The story points out that if the world of religion were true, it would cause a lot of problems. What if morality was as simple as the childish binary of good and evil? What if people could actually be sorted into two groups and treated accordingly?
Jirí Krejcík, the director, presents the story without simplifying the open-ended and complex message. We are left to wrestle with what it means. Society simply cannot handle its beliefs manifesting as concrete truths. The best the police can do is ask if Knotek has a permit for the “light source” that is his halo.
It feels like Frank Capra and Woody Allen got together to loosen all the screws of society’s morals and sat back to watch it wobble. Knotek is not as sweet as George Bailey in It’s a Wonderful Life, but he is beset in a similar way and must find a way to affirm himself. Capra underpins the sincere side of A Halo. Allen would add the modern anxiety and sense of both alienation and exposure. In the film New York Stories, Allen has his mother appear in the sky like an enormous Kaiju whose superpower is inflicting guilt and embarrassment.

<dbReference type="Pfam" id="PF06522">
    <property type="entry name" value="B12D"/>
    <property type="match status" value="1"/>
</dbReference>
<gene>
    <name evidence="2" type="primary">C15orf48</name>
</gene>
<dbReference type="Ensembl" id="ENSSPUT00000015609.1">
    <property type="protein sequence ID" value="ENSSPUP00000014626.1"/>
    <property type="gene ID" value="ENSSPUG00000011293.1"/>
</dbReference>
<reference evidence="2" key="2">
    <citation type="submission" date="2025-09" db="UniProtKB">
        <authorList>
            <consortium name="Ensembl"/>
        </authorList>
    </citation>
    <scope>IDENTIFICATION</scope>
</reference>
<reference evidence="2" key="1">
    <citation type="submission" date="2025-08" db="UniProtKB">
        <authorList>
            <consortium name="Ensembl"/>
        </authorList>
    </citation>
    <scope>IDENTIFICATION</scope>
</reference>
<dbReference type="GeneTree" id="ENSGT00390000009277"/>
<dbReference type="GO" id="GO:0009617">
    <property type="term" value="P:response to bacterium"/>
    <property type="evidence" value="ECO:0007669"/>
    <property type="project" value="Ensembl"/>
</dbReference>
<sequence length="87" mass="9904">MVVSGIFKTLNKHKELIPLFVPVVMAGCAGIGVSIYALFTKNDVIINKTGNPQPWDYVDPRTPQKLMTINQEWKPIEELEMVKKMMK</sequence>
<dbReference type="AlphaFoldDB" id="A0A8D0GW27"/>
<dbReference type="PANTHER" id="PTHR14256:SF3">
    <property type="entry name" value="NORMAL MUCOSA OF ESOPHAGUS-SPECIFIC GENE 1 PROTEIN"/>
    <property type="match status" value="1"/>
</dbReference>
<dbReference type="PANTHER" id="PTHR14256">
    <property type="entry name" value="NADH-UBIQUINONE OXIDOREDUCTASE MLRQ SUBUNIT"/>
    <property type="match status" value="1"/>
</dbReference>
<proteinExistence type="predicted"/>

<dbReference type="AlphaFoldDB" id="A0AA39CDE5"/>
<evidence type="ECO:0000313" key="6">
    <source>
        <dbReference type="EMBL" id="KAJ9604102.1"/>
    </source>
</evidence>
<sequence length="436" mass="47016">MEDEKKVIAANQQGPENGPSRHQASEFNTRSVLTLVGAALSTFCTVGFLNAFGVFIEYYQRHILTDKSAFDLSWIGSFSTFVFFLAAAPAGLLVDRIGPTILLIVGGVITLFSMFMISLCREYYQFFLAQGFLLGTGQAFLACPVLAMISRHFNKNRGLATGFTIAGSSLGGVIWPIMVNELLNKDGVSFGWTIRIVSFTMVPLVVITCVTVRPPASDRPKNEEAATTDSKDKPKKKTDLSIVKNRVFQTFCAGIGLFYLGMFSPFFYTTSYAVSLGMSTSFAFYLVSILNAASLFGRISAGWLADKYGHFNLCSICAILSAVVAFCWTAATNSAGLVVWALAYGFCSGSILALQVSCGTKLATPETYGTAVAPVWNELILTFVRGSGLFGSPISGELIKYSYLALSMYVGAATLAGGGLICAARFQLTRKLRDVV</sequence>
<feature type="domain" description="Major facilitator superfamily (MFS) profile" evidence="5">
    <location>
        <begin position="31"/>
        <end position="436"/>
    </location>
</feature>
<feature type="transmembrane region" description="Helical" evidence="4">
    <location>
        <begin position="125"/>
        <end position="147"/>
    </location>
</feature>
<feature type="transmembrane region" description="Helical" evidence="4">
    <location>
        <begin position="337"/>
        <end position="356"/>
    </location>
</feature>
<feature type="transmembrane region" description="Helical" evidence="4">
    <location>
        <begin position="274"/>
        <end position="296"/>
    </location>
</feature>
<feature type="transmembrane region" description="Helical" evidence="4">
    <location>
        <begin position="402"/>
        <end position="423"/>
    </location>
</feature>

For Knotek, it’s not the morality of his situation that weighs on him, it is the attention. He doesn’t consider the meaning of the halo at all, only what people will say. In turn, the people who stop and stare are not interested in whether the man is a saint, only that he is deviating from the norm.
The Secret of a Handwriting — Directed by Jaroslav Mach
Unfortunately, the second story is not nearly as interesting. It concerns two suspicious husbands who fall prey to the dire predictions of fortune tellers. It’s a simple farce where suspicions concerning infidelity get out of hand and cause problems.